If I read one more article about “finding your passion” or “discovering your purpose” I’m going to scream. Then shake someone. Yell at them a bit. Then eat ice cream to soothe my jangled nerves.
You know the articles I’m talking about. Go-getting, chest-bumping, happy-clappy, tree-hugging, super-trite advice that might give you the warm fuzzies, but that nobody has ever gainfully applied.
So, in finding myself writing an article about giving yourself purpose at work, I can either add to the self-help mountain of bilge or I can offer something that might actually be of use.
I like the idea of being useful. It’s part of my purpose here (so to speak). So, here are a handful of ways you can really give yourself purpose at work.
1. Dial Up the Texture of Experience
The rookie mistake with purpose is thinking that it needs to be one single thing with a big—even world-changing—impact.
Not a bit of it. Purpose can be found in the simple moments of life. Hold open a door for someone not because you ought to, but because you want to help out. Sincerely ask about a team member’s day not because you’re filling time waiting for the elevator, but because people fascinate you. Take a deep breath of fresh air not because you’re stressed out, but because you love how it feels in your belly or chest.
Purpose is texture as much as it is impact, so choosing to dial up the texture of your everyday experience is really choosing to weave purpose through your life.
2. Know What Fuels You
Purpose without meaning isn’t purpose. It’s filler.
When you know what you value right down in your bones—the things that mean most to you in yourself, in others, and out there in the world—you’re able to anchor any activity or behavior to a sense of something that genuinely matters, bringing your work alive with purpose.
If you value contribution, for example, find purpose by looking for ways you can contribute to a group, deliver over and above what a client expects, or give back to a local community. If you value laughter, be ready with a smile in your business relationships and always be generous with your humor. Or, if you value connection, openly connecting and sharing with the people around you will give you purpose.
These personal values aren’t fluffy ideals or hollow promises; they’re a hard-wired means to feel purposeful.
3. Leave a Room Better Than When You Found It
How many rooms are you in during a typical day at work? A couple? Four or five? Maybe as many as nine or 10?
Being in a room with other people is one of those things that happens every day, and you probably take it a little bit for granted. In you go, you do your thing, then you leave again. A bit like taking a shower, only with more clothes and less soap.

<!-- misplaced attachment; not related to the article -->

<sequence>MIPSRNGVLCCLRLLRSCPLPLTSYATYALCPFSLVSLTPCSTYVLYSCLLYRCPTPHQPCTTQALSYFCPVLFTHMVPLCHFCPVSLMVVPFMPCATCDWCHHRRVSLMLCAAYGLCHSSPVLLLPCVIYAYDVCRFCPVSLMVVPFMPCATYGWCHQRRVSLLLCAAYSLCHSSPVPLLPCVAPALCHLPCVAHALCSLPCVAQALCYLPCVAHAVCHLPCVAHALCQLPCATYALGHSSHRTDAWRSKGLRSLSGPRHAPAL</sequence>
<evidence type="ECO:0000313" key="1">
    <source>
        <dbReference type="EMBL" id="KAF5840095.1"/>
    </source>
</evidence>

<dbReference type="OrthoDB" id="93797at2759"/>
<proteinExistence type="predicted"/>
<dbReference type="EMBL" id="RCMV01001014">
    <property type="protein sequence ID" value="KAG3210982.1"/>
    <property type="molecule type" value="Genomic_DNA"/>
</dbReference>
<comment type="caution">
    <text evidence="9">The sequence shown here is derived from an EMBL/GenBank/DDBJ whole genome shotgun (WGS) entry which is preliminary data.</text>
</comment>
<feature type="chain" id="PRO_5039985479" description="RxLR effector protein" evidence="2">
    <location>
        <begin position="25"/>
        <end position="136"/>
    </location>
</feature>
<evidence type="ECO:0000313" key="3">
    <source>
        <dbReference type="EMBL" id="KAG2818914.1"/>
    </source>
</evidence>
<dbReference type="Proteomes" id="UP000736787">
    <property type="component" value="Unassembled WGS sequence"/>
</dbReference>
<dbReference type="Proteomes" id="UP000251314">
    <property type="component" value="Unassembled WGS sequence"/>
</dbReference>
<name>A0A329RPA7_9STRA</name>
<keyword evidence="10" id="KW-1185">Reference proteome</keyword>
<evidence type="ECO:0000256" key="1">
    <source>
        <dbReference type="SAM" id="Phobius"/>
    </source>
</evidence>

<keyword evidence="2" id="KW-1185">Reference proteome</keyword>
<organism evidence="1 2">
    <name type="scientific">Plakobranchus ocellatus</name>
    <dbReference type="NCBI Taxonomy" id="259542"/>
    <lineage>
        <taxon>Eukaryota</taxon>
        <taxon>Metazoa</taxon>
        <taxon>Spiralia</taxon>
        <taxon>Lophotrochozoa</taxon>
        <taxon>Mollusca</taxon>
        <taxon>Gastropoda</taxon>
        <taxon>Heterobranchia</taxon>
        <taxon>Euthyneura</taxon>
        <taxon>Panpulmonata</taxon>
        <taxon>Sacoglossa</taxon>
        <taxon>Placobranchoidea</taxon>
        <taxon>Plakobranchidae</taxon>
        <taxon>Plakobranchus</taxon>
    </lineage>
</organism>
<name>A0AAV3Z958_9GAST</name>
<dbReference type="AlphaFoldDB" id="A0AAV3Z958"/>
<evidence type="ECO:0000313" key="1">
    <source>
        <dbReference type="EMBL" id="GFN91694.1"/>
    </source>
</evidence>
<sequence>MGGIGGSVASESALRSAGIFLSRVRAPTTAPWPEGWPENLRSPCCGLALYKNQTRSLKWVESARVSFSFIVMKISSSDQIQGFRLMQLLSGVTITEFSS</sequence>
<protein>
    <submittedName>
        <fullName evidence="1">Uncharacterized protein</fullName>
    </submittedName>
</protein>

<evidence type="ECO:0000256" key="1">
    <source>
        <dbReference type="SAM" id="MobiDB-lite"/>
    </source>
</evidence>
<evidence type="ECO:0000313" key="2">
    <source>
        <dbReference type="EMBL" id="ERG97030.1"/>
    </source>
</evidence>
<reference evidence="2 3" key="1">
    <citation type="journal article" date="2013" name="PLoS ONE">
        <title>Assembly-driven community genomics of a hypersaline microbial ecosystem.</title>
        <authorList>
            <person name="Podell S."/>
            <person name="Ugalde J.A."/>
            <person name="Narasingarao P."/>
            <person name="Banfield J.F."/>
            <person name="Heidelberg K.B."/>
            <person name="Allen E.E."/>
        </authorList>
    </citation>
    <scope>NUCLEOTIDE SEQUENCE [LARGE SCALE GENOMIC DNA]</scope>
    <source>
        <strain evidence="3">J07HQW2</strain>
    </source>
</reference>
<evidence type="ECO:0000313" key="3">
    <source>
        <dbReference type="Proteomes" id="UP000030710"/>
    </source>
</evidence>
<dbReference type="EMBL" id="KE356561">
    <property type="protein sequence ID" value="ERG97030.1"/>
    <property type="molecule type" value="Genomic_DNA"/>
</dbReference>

But look at it in a different, more purposeful way. What if you decided never to leave a room until you did something to contribute, make a difference, or leave it better than when you entered?
Whether it’s offering your insight or expertise, complimenting someone on a job well done, or simply lending someone an ear, if you can find purpose in the next room you walk into, just imagine what kind of difference you can make throughout the next week, the next month, or the next year.
4. Consider a Simpler Legacy
The dictionary defines a legacy as a gift of property, by will. It’s a definition that got me thinking.
The way I see it, we know full well that we have one shot at life on this curious little planet, and we all want to do our best and leave a mark of some kind. Truth is, we’re not all destined to leave a legacy like Michelangelo, Mother Teresa, or Mandela, and it’s that seeking of a world-changing legacy that keeps us stuck as we dream about what our purpose might be and wonder just how our work fits in with that picture.
So simplify it. Take the weight out of it. Taking direction from the dictionary, look at your legacy as something you possess that you can gift to others, by your own free will. Time, consideration, skill, empathy, hospitality, experience—all of these things and more are things you can gift to others.
Generosity then, is a purpose you can get behind right now, today, this very moment, rather than waiting for an epiphany that may never come.
Purpose is a funny thing. Sometimes fleeting, sometimes invigorating, sometimes infuriating. But all it really comes down to, especially at work, is the choice to engage with all you’ve got rather than struggle with everything you’re not.
By Steve Errey